Ayre Acoustics K-1 preamplifier Page 3

The rear panel is divided down the center. Each side handles inputs and outputs for one channel, and the two sides are flipped 180 degrees so that one is upside-down in relation to the other. Those who, like me, have become used to making connections by "Braille" are in for a rough time of it. Since the input-selectors on the front panel have changeable labels, the inputs on the rear are labeled a straightforward 1 through 6. An 8' umbilical sprouts from the center of the panel, connecting the preamp to a very hefty power supply. That power supply, Hansen told me, was responsible for much of the delay in releasing the K-1, which Ayre had originally intended to market simultaneously with the V-3.

"The power supply is choke-input-filtered," Hansen explained, "which is the only way to do it other than battery power. There's a large toroid, which is the power supply proper, which utilizes two smaller toroids as the choke. A fourth toroid serves as an RF filter on the incoming power line. [There are two additional ferrite rings incorporated into the power supply's umbilical as well.] We're trying to make the power as close to pure DC as we can.

"What makes the new, gallium-arsenide-based, Schottke rectifiers so different is that they don't use p and n junctions like a normal semiconductor diode; they just have one semiconductor touched by a metal. When you have electrons flowing through a normal semiconductor diode, in the n material they're the majority material, which is groovy, but when they flow through the p material they're the minority carrier. The minority carrier needs to get formed, and since there's no such thing as a positron in this universe—not for very long, at any rate—the p material carries the current in the absence of electrons.

This is a problem: When you reverse the current flow, it doesn't just stop right away, the minority carrier needs to 'unform'—that takes from 50 nanoseconds to a millisecond. During that time, you get reverse current flow—a really big spike, up to tens of amperes—of very short duration, which means very-high-frequency harmonics out to the megaHertz range. Ideally, you'd like that reverse switching time to be of as short duration as possible. By using Schottke rectifiers, which have no minority carriers, you eliminate that problem altogether. They go to a whole new level when it comes to removing switching noise."

Simplification is the realization of what is essential
Do I go on? Boy Howdy, does Hansen? Well, perhaps I do, but only partially because of Hansen's enthusiasm. He just loves to talk about the K-1—and I found it all endlessly fascinating. The K-1 is no me-too product. It's obvious that everything about it is the product of the most profound consideration—and of a unique sensibility.

But I wouldn't care about Hansen's ratiocinations one jot if the preamp didn't perform. My oh my, does it ever perform. So far, the fastest, most transparent preamp I've heard is Krell's $6900 KRC-HR line stage. Yet for all of its low-level resolution and absolute transparency, I could never get the sense of depth and space within the soundstage that Conrad-Johnson's $3995 Premier Fourteen so effortlessly conveyed. The K-1, like a Reese's cup, seems to combine the predominant characteristics of both of my favorite state-of-the-art preamps.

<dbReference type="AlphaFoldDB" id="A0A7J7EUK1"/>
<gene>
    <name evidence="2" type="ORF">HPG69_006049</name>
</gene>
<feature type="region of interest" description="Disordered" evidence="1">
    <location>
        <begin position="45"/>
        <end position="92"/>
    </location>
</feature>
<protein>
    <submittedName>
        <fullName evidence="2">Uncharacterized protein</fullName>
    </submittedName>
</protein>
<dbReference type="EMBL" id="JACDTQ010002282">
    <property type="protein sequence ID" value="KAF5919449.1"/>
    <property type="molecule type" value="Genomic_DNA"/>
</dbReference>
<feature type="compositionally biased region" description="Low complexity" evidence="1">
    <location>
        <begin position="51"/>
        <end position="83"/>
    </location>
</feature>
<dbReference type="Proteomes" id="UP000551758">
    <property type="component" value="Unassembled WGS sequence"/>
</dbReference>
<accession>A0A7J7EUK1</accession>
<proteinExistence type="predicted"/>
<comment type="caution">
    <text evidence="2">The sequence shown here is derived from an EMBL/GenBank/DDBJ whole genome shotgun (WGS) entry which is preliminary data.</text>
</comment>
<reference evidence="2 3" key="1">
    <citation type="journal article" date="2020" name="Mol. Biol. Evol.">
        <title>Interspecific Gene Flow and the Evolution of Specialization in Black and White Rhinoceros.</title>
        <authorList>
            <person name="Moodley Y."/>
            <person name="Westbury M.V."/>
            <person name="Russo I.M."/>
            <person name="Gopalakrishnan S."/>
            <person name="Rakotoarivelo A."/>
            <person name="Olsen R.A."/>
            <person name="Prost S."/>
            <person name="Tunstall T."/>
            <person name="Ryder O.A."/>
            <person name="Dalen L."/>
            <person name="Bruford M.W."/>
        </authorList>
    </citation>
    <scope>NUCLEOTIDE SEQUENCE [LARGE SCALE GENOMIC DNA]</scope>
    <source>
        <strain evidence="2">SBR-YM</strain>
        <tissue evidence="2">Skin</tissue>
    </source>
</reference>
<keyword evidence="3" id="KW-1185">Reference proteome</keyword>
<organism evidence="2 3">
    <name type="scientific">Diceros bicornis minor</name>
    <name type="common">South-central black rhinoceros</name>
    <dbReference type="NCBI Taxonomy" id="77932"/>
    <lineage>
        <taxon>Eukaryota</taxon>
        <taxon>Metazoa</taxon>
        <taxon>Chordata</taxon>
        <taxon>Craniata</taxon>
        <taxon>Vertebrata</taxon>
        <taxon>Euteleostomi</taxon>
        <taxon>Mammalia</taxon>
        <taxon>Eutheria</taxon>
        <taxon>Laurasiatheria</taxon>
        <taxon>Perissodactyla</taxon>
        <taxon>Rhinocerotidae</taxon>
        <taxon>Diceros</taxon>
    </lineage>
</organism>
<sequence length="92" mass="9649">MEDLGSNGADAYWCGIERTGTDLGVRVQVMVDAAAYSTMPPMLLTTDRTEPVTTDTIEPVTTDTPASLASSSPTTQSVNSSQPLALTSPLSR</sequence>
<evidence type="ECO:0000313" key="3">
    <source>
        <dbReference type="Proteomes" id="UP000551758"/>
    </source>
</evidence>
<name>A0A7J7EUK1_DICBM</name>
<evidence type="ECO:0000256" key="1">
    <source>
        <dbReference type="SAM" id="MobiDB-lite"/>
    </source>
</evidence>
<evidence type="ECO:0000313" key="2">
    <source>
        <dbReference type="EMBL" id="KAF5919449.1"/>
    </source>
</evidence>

First and foremost, it is prodigiously fast and neutral. If the best preamp is no preamp, then the K-1—like the KRC-HR—is the next best thing to that. Using the Krell KPS-20i/l CD player's variable output—and matching the signal to within 0.1dB—I compared the sound with and without the K-1. If there was a difference, there was a smidge (but just a smidge) more sweetness through the K-1—but there was a profound increase in dynamics and soundstaging.

I hesitate to call the increased sweetness a coloration, since it was almost more sensed than observed. It reminded me of sharpening a knife—if you sharpen a knife on a good Arkansas or Japanese water-stone, you can get a cutting-edge that feels aggressive. But what you're feeling is really a flap of waste metal still attached to the true edge—you need to take it off with a butcher's steel (or, for finer edges, a leather strop). Otherwise, the first time you use the blade, that false edge will turn, blunting the true edge. Now maybe I'm just fooling myself with a slick analogy, but I felt that the K-1's sound had more of the true edge, no matter what disc I used for comparison.

I say I "more sensed than observed" that slight sweetening of the music because the K-1 is so damn good at passing information through—subtle information such as those signifiers that tell us something is live. I don't just mean the stuff that fools you into thinking musicians are present in the room playing—although I certainly had more than the usual number of "jump" incidences while auditioning the Ayre. I'm referring to other cues that make music believable and palpable.